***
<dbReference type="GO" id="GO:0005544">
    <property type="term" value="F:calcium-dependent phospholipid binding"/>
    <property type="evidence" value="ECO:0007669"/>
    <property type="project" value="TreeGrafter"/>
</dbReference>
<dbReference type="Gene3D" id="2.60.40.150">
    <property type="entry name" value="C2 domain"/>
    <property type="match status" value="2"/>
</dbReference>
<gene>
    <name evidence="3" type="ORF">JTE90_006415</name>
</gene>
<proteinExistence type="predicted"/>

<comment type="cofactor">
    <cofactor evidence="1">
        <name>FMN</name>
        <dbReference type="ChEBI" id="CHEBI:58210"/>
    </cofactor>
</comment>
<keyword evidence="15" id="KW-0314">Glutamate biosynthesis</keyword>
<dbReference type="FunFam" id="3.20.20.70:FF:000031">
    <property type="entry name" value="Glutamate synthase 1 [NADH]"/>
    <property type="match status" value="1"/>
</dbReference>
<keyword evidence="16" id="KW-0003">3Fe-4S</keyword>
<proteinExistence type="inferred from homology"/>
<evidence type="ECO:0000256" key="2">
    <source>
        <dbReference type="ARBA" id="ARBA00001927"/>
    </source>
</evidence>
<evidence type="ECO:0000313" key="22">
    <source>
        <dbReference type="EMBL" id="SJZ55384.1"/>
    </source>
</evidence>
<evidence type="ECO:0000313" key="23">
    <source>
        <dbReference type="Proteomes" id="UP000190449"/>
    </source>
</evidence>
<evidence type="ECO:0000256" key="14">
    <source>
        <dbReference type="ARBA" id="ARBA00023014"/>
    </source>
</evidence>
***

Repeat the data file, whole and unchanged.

<dbReference type="GO" id="GO:0005544">
    <property type="term" value="F:calcium-dependent phospholipid binding"/>
    <property type="evidence" value="ECO:0007669"/>
    <property type="project" value="TreeGrafter"/>
</dbReference>
<dbReference type="Gene3D" id="2.60.40.150">
    <property type="entry name" value="C2 domain"/>
    <property type="match status" value="2"/>
</dbReference>
<gene>
    <name evidence="3" type="ORF">JTE90_006415</name>
</gene>
<proteinExistence type="predicted"/>

<comment type="cofactor">
    <cofactor evidence="1">
        <name>FMN</name>
        <dbReference type="ChEBI" id="CHEBI:58210"/>
    </cofactor>
</comment>
<keyword evidence="15" id="KW-0314">Glutamate biosynthesis</keyword>
<dbReference type="FunFam" id="3.20.20.70:FF:000031">
    <property type="entry name" value="Glutamate synthase 1 [NADH]"/>
    <property type="match status" value="1"/>
</dbReference>
<keyword evidence="16" id="KW-0003">3Fe-4S</keyword>
<proteinExistence type="inferred from homology"/>
<evidence type="ECO:0000256" key="2">
    <source>
        <dbReference type="ARBA" id="ARBA00001927"/>
    </source>
</evidence>
<evidence type="ECO:0000313" key="22">
    <source>
        <dbReference type="EMBL" id="SJZ55384.1"/>
    </source>
</evidence>
<evidence type="ECO:0000313" key="23">
    <source>
        <dbReference type="Proteomes" id="UP000190449"/>
    </source>
</evidence>
<evidence type="ECO:0000256" key="14">
    <source>
        <dbReference type="ARBA" id="ARBA00023014"/>
    </source>
</evidence>